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Supreme Court Affirms Dismissal of F-Cubed Class Action and Holds That There is No Extraterritorial Application of Section 10(b)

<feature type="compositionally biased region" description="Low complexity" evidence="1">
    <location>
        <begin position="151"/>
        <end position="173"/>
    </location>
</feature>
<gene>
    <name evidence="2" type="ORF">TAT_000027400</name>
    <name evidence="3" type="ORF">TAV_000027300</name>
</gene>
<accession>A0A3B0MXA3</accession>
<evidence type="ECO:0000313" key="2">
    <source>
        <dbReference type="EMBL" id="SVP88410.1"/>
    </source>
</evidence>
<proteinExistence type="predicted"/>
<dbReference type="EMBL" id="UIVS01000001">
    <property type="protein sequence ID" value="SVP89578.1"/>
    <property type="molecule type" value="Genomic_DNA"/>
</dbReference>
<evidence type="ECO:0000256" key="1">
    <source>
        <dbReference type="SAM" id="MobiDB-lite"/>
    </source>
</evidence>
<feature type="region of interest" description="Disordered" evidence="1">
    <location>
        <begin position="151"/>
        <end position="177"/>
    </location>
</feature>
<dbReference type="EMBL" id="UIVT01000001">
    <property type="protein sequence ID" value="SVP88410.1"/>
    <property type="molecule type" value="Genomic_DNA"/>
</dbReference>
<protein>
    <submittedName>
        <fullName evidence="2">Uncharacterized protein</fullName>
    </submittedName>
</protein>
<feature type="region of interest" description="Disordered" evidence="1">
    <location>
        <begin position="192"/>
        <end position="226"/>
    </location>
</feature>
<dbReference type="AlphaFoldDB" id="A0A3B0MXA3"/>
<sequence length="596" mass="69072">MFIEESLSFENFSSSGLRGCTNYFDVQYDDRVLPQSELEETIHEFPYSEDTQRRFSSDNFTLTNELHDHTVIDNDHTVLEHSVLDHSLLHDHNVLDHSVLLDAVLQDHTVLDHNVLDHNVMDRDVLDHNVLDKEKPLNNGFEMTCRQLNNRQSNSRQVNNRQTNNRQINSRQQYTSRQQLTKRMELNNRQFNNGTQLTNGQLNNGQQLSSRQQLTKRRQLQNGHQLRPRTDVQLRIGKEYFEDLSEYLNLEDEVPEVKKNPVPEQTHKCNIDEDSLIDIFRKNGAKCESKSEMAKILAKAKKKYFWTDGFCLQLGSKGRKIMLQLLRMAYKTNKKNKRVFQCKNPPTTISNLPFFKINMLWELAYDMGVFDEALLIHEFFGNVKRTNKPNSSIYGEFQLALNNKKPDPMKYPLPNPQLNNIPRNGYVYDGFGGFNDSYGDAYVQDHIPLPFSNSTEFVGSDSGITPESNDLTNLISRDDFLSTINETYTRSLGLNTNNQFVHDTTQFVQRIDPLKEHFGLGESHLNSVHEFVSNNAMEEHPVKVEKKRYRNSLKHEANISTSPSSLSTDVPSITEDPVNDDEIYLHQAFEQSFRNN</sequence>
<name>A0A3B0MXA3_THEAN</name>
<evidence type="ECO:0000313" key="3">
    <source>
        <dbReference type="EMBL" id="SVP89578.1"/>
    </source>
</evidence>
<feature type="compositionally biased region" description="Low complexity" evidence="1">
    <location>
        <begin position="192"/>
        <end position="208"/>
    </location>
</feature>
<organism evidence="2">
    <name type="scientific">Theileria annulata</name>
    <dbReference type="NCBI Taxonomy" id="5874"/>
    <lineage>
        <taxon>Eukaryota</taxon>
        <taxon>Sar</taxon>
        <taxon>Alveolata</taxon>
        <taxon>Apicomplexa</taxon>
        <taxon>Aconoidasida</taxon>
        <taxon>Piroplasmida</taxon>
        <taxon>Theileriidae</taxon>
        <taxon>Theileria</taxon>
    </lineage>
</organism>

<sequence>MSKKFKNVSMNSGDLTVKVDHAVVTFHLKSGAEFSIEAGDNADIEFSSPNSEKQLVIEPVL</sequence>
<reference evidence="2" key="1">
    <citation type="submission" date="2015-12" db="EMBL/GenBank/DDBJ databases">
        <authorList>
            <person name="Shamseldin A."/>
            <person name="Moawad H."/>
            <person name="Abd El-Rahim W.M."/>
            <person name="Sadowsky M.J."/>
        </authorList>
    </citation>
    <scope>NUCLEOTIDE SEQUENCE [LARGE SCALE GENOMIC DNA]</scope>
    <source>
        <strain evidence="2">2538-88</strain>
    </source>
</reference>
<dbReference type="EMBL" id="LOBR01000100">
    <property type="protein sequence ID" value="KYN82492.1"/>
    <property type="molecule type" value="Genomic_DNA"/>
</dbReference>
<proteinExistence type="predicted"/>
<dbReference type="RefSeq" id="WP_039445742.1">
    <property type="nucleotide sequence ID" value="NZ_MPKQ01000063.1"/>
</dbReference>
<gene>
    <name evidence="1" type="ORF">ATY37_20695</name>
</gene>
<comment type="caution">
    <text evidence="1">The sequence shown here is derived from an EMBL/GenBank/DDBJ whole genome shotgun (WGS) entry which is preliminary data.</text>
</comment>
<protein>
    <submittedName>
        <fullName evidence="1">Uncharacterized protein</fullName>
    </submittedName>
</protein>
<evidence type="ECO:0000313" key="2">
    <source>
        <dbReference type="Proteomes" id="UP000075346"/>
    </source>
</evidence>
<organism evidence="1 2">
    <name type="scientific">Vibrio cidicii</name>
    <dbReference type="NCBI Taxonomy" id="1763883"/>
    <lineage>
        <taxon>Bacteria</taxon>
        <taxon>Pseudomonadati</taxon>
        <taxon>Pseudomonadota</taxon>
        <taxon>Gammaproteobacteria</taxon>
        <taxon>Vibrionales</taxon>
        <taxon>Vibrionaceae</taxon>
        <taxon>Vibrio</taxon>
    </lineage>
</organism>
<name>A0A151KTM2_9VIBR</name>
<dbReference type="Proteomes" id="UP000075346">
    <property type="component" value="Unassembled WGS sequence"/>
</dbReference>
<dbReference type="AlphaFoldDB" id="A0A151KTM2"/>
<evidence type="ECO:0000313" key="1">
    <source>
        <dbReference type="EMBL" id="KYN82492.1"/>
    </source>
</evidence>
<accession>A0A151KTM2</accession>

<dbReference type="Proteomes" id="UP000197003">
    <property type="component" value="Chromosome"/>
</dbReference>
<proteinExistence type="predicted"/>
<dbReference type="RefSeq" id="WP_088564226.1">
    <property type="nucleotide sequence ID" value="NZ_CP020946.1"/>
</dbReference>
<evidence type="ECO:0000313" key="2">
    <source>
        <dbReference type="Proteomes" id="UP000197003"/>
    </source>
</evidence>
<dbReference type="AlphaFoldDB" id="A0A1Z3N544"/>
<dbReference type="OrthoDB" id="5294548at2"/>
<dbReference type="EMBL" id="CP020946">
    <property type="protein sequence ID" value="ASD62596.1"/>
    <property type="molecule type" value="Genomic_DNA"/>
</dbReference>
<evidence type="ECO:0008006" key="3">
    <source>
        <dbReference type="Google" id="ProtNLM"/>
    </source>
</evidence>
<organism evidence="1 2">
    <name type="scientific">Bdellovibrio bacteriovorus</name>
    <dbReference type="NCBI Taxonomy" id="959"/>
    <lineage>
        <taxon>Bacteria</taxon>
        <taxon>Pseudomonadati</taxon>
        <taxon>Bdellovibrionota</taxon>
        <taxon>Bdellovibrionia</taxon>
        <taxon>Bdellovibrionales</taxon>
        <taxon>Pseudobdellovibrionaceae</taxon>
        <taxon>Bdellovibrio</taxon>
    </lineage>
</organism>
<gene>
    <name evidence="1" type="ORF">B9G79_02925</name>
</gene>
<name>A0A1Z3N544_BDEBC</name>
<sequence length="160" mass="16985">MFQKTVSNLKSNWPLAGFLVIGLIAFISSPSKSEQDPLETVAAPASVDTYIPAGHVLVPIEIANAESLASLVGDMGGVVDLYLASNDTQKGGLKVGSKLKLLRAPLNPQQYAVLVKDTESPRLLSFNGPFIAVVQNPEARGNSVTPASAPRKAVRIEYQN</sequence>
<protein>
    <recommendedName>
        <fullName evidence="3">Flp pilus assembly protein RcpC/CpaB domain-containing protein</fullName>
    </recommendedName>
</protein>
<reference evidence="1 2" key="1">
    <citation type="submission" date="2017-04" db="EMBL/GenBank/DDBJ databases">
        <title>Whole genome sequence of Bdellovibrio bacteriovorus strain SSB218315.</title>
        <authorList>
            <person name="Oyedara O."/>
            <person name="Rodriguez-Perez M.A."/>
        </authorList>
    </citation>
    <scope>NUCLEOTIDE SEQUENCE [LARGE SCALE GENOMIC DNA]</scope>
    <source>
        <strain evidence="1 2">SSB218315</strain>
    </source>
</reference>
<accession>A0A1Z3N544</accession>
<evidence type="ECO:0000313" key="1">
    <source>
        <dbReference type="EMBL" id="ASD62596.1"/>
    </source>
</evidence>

On Thursday, June 24, 2010, the Supreme Court affirmed the dismissal of Morrison v. National Australia Bank Ltd., a so-called F-Cubed securities class action in which a foreign issuer was sued by foreign plaintiffs who bought their securities on a foreign exchange. Morrison is of major significance to multinational corporations, particularly those with subsidiaries in the United States, as the Supreme Court held that there is no extraterritorial application of Section 10(b) of the Securities Exchange Act of 1934 (Exchange Act) and Rule 10b-5 thereunder. In so holding, the Supreme Court rejected the traditional conduct and effects tests previously employed by the Second Circuit and other courts, applied a presumption against extraterritorial application, and set forth a clear transactional requirement: a claim can only be brought in the United States when the purchase or sale [of securities] is made in the United States, or involves a security listed on a domestic exchange. . . . Absent some further development, such as action by Congress, Morrison sounds the death knell for F-Cubed cases in the United States.

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